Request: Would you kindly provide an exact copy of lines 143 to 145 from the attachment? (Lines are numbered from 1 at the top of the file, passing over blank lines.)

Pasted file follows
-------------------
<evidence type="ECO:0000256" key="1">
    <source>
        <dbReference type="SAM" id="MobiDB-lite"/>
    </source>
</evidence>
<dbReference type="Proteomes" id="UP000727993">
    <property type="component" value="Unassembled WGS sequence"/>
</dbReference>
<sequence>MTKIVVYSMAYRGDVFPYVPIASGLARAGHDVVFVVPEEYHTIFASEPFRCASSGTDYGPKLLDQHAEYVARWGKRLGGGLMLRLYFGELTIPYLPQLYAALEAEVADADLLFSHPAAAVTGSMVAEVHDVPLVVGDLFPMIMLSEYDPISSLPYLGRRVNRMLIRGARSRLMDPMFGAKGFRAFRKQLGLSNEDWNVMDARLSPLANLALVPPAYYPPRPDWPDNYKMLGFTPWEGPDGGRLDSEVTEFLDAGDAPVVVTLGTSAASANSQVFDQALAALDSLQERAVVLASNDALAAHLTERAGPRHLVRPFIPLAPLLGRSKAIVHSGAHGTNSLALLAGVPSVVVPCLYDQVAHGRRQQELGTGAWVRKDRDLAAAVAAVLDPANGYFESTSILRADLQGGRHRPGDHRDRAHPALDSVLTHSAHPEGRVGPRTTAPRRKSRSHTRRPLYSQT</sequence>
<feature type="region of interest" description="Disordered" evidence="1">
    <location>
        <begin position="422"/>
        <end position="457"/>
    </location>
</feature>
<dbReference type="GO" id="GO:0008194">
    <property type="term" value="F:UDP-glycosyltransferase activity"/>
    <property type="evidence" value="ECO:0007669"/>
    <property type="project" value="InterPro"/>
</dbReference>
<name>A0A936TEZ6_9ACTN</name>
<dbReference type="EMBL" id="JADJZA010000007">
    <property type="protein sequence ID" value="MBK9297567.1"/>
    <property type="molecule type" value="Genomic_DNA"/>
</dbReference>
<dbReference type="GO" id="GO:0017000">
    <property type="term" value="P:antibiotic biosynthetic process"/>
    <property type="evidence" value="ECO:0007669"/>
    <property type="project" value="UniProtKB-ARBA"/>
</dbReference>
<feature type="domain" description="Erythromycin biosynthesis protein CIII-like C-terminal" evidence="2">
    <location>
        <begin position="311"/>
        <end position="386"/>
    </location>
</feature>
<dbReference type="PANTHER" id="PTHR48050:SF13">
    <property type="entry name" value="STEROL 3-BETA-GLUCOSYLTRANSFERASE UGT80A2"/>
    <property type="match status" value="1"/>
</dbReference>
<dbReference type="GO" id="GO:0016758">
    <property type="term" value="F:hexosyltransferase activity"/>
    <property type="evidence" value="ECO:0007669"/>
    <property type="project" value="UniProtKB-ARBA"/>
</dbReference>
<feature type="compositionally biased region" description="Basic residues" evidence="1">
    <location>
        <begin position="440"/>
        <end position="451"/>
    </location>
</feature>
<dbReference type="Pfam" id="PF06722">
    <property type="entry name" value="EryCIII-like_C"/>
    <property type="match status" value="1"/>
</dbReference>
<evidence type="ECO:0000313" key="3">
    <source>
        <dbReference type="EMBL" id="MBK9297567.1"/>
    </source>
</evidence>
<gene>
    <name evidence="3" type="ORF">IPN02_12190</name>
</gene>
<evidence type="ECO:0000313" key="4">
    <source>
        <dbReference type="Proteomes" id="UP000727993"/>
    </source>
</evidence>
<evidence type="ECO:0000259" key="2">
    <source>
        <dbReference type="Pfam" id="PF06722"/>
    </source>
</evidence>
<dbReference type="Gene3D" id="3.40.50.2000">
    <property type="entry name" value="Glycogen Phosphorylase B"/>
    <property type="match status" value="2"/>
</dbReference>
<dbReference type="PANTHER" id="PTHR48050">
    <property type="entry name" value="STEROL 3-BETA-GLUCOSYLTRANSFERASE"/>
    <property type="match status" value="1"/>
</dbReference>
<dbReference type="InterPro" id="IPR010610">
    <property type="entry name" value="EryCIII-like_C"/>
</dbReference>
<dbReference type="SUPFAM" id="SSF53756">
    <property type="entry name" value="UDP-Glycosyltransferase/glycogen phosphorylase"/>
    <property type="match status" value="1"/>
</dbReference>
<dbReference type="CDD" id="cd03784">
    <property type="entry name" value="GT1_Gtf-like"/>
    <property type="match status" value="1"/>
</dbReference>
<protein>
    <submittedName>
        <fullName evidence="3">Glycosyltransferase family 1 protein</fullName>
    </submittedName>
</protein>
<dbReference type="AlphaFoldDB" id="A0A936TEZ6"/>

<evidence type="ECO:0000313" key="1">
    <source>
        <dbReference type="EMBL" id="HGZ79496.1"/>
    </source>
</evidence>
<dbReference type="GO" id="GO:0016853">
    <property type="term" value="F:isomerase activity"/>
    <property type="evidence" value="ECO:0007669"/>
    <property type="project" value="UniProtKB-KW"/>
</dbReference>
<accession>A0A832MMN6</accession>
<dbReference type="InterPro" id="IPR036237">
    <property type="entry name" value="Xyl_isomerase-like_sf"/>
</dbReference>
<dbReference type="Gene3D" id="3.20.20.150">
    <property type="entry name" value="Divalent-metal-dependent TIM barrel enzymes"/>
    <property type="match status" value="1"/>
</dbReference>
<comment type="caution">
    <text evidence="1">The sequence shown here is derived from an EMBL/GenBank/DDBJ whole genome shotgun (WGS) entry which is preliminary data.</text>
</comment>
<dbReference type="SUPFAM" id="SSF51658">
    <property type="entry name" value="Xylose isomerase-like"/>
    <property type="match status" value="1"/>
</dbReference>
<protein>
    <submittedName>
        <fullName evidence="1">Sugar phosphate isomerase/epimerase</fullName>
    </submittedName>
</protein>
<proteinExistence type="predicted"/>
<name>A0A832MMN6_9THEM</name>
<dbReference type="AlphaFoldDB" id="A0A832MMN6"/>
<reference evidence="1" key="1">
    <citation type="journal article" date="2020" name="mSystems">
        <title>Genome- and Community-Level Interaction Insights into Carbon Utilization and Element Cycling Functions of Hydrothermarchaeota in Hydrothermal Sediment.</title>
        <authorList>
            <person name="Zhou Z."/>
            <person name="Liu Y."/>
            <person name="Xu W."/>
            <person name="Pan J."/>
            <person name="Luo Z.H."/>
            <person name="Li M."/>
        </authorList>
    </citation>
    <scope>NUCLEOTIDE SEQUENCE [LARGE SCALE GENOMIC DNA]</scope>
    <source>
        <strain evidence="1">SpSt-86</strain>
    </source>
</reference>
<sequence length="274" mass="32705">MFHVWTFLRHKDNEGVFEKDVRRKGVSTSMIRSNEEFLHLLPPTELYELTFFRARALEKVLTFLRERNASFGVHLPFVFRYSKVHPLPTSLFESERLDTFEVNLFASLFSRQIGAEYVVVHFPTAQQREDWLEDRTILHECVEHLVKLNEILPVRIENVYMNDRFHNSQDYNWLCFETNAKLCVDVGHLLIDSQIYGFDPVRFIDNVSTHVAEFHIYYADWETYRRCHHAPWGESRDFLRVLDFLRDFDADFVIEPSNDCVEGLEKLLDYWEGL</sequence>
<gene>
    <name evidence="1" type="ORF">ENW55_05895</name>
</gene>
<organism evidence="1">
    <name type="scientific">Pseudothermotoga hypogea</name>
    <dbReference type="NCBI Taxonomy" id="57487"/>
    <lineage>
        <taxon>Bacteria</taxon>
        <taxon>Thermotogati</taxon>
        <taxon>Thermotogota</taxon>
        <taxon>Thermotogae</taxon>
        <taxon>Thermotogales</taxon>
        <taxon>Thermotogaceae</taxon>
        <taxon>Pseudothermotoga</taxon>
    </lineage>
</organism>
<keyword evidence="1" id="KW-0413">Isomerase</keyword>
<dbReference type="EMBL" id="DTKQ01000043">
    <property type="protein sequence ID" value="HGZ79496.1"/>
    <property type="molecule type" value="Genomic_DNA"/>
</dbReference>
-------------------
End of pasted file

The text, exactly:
    </citation>
    <scope>NUCLEOTIDE SEQUENCE [LARGE SCALE GENOMIC DNA]</scope>
    <source>